“To live is the rarest thing in the world. Most people exist, that is all.” – Oscar Wilde
You’ve probably heard the expression, some people march to the beat of their own drummer… well for Gary Miller, that’s easy, he’s been creating his own beat and living the way he wants to live for much of his 64 years on this earth.
“I started when I was about 8-years-old,” says Gary. “It was a big thing in my family. My dad was a semi-professional piano player, he played in a weekend jazz trio. So every night at my house was a jam session. My father on the piano, my brother on the guitar and me on the drums. My brother is very musical, but he’s 10-years younger than me, so it was a bit of a challenge because we were so far apart in age growing up, but he could still play and we are extremely close to this day.”
Fast forward to today, Gary currently plays drums in two services every Sunday morning at his church in Juniper, Florida. “I love playing drums in the worship band, it keeps a lot of people grounded,” he says. “The music we play is spiritual Christian and rock contemporary. It’s cool to see you can bring the Lord to someone through music. Music is a huge part of the church. It’s keeping and attracting young people to the church. So many churches don’t make it if the service is boring. We’ll even play some secular stuff as people are coming in… James Taylor, Steely Dan. People walking in will say, ‘is that Steely Dan you’re playing?‘, we’re like that’s right, enjoy!”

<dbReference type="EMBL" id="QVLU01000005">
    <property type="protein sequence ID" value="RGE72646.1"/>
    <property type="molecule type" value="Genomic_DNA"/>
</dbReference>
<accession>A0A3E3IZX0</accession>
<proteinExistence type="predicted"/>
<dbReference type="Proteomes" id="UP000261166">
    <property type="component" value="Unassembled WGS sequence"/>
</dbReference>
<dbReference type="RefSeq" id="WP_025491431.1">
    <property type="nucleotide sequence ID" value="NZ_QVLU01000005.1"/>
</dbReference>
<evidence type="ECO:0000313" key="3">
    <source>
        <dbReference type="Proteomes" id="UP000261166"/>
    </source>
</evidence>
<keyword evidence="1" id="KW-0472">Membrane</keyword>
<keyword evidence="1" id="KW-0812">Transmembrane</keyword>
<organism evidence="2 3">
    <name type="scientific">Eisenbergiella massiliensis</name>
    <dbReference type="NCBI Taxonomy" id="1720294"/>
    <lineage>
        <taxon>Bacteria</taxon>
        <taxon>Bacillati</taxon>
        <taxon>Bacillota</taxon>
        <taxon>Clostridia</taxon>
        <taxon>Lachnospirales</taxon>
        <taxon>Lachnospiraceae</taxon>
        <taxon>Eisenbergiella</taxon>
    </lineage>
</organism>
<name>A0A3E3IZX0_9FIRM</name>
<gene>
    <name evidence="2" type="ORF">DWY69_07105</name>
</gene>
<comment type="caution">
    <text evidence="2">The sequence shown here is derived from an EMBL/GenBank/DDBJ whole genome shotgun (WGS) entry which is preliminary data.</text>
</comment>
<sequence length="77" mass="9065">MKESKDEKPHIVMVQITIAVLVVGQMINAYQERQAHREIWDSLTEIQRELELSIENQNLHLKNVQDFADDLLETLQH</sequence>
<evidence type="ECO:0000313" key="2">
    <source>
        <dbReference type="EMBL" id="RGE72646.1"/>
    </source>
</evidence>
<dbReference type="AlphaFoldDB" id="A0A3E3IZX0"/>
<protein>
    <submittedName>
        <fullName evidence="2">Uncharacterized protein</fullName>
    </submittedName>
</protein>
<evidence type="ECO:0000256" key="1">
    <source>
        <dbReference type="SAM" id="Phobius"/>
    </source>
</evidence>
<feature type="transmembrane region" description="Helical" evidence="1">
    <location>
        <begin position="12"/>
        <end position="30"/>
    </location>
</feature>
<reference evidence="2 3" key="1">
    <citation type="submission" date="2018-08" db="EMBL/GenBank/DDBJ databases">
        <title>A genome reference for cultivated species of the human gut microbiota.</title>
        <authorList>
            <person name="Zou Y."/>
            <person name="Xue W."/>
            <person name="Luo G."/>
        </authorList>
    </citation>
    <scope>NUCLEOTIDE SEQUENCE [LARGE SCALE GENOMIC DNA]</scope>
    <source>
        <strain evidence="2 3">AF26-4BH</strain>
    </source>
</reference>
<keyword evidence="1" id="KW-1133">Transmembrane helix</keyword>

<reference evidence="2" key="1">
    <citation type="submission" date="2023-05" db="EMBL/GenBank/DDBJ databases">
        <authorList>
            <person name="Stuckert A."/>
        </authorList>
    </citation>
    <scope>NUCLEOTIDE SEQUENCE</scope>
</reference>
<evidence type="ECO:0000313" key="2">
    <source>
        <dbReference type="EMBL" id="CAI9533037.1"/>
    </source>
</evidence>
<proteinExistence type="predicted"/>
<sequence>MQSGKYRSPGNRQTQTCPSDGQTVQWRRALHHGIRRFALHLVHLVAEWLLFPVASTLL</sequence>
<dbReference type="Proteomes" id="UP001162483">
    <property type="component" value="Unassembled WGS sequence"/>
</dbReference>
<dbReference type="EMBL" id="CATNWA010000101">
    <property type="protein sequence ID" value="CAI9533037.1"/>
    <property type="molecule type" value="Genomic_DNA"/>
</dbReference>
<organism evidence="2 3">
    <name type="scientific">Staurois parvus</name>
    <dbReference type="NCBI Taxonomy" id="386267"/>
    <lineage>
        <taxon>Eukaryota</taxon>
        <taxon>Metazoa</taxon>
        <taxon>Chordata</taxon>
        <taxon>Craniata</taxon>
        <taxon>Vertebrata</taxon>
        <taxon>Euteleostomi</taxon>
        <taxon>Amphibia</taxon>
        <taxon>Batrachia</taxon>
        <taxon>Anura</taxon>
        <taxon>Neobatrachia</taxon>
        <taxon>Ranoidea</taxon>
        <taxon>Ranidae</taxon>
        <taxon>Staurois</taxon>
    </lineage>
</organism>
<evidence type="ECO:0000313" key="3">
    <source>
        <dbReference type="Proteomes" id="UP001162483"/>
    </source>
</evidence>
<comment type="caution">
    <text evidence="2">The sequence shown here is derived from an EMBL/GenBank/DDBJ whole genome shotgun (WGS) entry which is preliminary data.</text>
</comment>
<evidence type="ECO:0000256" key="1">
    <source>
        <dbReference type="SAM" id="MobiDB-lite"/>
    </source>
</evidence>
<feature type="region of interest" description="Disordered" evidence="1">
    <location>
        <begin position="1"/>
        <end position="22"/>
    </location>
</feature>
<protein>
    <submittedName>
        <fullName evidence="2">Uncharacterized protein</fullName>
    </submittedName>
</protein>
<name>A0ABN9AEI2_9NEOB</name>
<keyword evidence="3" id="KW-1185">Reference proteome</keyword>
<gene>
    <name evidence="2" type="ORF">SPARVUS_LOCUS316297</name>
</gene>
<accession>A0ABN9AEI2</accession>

Dare to be different and always look to give. Those are hallmarks of Gary’s life and his career. When he’s not jamming, he’s serving, as a successful Regional Sales Leader for USHEALTH Advisors, offering affordable health coverage and benefits to the self-employed. But behind every great success, there’s always a story. Gary’s been rocking out in the insurance space for than a quarter-century. He and Cindy, his wife of 35 years, moved from New York to Florida back in 1992. The couple had been running a successful electronic computer distributor business, selling semiconductors. “But the biz went to hell,” says Gary. “And we couldn’t stand the weather and the taxes in New York. My family is there, but Cindy’s family is down in Florida. We figured we’d head down south and see what Florida would bring us.”
The couple and their 4-year-old daughter headed to the Sunshine State. Gary says Cindy saw an ad in the newspaper which said you could make $100,000-a-year at this company. “Cindy said why don’t you answer this ad, we could use $100,000,” says Gary. “When we left New York we were a hair away from bankruptcy, but I bonded with another New Yorker, named Howard Siegel. We started working together at the insurance company, we were very successful, on the same team. It was a lot easier being in the same situation financially coming out of New York. Before long, my association with this company, (at the time called UGA), gave me the opportunity to pay off debt, buy a new home and lead the kind of lifestyle we need.”